I packed my first school lunch last night. And I am filled with regret, not relief. I could’ve done better this summer.
I’ve been toying with the idea of regret and less than spectacular parenting off and on this summer. But whenever I decided “tomorrow, I’ll write the post tomorrow,” tomorrow happened, and it was magical. I was present in the boys lives, not mulling over to-do lists and things to get lists; daydreaming of other, better places; tormenting my soul with conversations that will never happen. We had fun. They learned. I learned. All was right in the world.
But then the other nights I went to bed and tried to recount what we did and what we didn’t do. Crafts were not done. Workbook pages were ignored. Science projects left undone. Outings postponed. Errands were run. Shouting, nagging, yelling were practiced to get clothes on, teeth brushed, toys picked up, clothes put away.
I had so many wonderful plans. But then there was the packing, the moving, the unpacking, the organizing, the cleaning. They had swim lessons and sports classes that chewed up the morning of Family Fun Day. Tornado A needed naps. Without having to be woken up to get a brother from school, the kid napped three hours every day. Dinners, lunches, and breakfasts had to be made and consumed. There was a constant struggle to put toys away. Every day we trooped over to my parents’ house to swim, so that Tornado S could practice. The day burned away.
But I stop and think about the summer and view it from their eyes. Their friends came over and played with them while their mom left them alone as she packed. They made houses with boxes, decorating them with markers before the boxes were filled with stuff. They went swimming twice a day, nearly every day. They spent the night at their grandparents’ house. They had a whole ground floor to play in without their mother if they didn’t wake her. They could chase each other around and around the house. They found new hiding places. They decorated their bedroom. They fought water droplet monsters and learned to water the grass. They got new video games and new books. They learned about chapter books. They got a blow-up pool with a slide. They danced in the rain, painted their faces with sunscreen, and discovered Rango. They went to a hotel and ate pizza and played in a waterfall.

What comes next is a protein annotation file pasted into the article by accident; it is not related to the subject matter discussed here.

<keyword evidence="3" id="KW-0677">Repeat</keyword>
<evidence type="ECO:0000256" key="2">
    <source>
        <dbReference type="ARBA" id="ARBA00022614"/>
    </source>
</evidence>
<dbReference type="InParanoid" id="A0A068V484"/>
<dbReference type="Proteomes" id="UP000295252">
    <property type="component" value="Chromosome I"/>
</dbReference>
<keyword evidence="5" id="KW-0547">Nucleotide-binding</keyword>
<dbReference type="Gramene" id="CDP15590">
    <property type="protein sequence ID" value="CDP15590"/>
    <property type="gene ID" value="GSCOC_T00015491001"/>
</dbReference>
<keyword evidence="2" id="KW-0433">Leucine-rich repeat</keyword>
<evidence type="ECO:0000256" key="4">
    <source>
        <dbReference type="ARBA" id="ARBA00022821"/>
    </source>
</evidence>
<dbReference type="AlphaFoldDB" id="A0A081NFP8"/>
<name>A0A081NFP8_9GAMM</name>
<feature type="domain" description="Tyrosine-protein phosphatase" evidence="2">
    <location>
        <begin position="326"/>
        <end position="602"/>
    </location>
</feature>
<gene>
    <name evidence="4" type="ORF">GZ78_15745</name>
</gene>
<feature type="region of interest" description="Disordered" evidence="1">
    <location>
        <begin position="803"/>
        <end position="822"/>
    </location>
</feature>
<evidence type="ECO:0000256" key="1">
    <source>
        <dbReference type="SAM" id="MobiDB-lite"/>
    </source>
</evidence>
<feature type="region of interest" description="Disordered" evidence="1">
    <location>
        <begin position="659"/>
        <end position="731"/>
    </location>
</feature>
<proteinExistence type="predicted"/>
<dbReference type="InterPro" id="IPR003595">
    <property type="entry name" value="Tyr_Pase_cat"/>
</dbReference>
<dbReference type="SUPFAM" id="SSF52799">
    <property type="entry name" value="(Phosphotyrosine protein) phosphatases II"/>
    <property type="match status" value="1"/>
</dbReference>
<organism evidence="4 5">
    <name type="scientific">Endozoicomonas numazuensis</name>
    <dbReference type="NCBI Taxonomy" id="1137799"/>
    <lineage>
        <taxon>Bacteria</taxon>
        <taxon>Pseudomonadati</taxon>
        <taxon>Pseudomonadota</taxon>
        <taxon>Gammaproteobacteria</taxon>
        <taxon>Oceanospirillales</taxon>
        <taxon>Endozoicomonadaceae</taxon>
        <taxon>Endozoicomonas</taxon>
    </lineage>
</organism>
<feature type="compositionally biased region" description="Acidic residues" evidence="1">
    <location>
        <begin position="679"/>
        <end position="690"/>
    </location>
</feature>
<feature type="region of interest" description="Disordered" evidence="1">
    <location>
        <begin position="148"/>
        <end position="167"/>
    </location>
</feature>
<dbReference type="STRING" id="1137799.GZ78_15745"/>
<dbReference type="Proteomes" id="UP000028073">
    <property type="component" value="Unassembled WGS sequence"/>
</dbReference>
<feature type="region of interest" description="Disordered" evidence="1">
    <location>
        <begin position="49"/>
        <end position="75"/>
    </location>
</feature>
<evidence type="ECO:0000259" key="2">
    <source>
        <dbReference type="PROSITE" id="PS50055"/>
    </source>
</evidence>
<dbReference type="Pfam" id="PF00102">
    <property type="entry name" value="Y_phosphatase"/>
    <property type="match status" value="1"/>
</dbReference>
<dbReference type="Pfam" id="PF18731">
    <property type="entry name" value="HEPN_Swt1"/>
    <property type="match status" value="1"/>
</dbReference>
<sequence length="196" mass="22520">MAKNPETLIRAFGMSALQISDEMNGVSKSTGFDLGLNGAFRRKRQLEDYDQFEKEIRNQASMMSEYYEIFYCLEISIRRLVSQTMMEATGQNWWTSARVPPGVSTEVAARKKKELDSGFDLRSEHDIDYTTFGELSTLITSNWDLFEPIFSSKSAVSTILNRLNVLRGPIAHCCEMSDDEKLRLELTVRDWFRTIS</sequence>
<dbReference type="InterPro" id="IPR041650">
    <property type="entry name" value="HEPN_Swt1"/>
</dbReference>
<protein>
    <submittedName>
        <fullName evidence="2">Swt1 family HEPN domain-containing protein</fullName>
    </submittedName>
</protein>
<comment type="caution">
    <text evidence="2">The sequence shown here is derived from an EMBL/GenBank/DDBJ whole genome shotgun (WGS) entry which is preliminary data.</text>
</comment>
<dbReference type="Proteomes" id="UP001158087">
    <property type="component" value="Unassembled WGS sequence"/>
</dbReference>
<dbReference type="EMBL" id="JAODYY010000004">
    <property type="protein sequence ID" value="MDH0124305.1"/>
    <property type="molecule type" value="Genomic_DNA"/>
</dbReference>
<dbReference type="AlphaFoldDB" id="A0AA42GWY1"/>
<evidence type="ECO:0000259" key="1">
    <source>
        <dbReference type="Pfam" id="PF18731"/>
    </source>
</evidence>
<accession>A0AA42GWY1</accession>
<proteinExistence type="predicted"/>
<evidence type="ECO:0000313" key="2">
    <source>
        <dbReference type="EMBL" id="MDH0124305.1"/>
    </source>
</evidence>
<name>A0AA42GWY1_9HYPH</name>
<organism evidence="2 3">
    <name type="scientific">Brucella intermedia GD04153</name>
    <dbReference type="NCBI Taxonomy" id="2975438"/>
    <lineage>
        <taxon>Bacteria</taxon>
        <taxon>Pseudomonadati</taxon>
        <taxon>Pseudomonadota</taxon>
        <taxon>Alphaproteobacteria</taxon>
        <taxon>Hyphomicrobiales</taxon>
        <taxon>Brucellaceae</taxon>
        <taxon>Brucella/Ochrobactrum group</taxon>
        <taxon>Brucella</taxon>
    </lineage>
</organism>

I guess it wasn’t that bad of a summer.
I still regret not doing kick-the-can ice cream.
*I have been watching a lot of movies of female protagonists kicking ass. Most of them crappy, except the one alluded to here. Blame my father. He felt Red Sonja was an appropriate role model and had me watch the movie when ever it was on. I think he toyed with the notion of me learning some self-defense art just so that a guy would have to best me at it to win a date. In the end, he settled on reminding boys that he carried a gun.
August 15, 2011 at 10:55 pm
This was a super busy summer. Don’t be too hard on yourself. To me, it sounds like they had a lot of fun! Plus, when I was a kid, I loved being out of routine and having time to use my imagination. We need to let kids do that more, not less!
August 16, 2011 at 1:32 pm
That’s what the kiddos will remember. WE GOTZ A NEW HOUSE WITH LOTS OF SPACE!
They will remember totally different things than you, particularly if you never tell them what your plans actually were.
August 16, 2011 at 2:07 pm
Fie~ You know, as a parent, we have super high standards. Our kids just want to have fun, any fun.
unircorm~ You’re right, of course.
August 17, 2011 at 9:01 pm
*LOL* My dad and I watched Red Sonja too. I totally get what you’re saying because I feel the same way. Even though they had tons of fun, I don’t feel we’ve accomplished as much as I wanted.
August 18, 2011 at 1:35 pm
We’re just so hard on oruselves. Red Sonja fans, unite!